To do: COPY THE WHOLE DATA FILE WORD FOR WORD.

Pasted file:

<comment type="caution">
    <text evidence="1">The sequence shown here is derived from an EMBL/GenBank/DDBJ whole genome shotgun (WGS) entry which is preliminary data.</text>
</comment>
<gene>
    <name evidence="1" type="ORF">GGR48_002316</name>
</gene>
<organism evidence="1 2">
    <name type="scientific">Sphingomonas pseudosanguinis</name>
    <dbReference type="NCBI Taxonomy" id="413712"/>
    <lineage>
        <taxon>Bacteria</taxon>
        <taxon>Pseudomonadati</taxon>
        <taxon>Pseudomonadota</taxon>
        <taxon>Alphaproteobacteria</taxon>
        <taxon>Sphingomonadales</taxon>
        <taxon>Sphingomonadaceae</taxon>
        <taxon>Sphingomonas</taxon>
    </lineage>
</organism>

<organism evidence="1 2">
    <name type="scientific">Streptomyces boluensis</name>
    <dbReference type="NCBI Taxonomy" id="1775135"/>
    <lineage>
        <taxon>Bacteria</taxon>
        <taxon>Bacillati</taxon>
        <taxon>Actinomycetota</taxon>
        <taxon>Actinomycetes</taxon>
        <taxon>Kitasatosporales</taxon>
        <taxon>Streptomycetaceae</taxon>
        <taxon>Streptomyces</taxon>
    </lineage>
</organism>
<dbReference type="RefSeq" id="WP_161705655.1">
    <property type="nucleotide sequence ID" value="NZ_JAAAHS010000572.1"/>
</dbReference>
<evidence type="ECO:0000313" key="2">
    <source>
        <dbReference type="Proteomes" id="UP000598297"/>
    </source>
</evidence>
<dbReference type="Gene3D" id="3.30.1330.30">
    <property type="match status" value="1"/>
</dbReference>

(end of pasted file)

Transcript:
<comment type="caution">
    <text evidence="1">The sequence shown here is derived from an EMBL/GenBank/DDBJ whole genome shotgun (WGS) entry which is preliminary data.</text>
</comment>
<gene>
    <name evidence="1" type="ORF">GGR48_002316</name>
</gene>
<organism evidence="1 2">
    <name type="scientific">Sphingomonas pseudosanguinis</name>
    <dbReference type="NCBI Taxonomy" id="413712"/>
    <lineage>
        <taxon>Bacteria</taxon>
        <taxon>Pseudomonadati</taxon>
        <taxon>Pseudomonadota</taxon>
        <taxon>Alphaproteobacteria</taxon>
        <taxon>Sphingomonadales</taxon>
        <taxon>Sphingomonadaceae</taxon>
        <taxon>Sphingomonas</taxon>
    </lineage>
</organism>

<organism evidence="1 2">
    <name type="scientific">Streptomyces boluensis</name>
    <dbReference type="NCBI Taxonomy" id="1775135"/>
    <lineage>
        <taxon>Bacteria</taxon>
        <taxon>Bacillati</taxon>
        <taxon>Actinomycetota</taxon>
        <taxon>Actinomycetes</taxon>
        <taxon>Kitasatosporales</taxon>
        <taxon>Streptomycetaceae</taxon>
        <taxon>Streptomyces</taxon>
    </lineage>
</organism>
<dbReference type="RefSeq" id="WP_161705655.1">
    <property type="nucleotide sequence ID" value="NZ_JAAAHS010000572.1"/>
</dbReference>
<evidence type="ECO:0000313" key="2">
    <source>
        <dbReference type="Proteomes" id="UP000598297"/>
    </source>
</evidence>
<dbReference type="Gene3D" id="3.30.1330.30">
    <property type="match status" value="1"/>
</dbReference>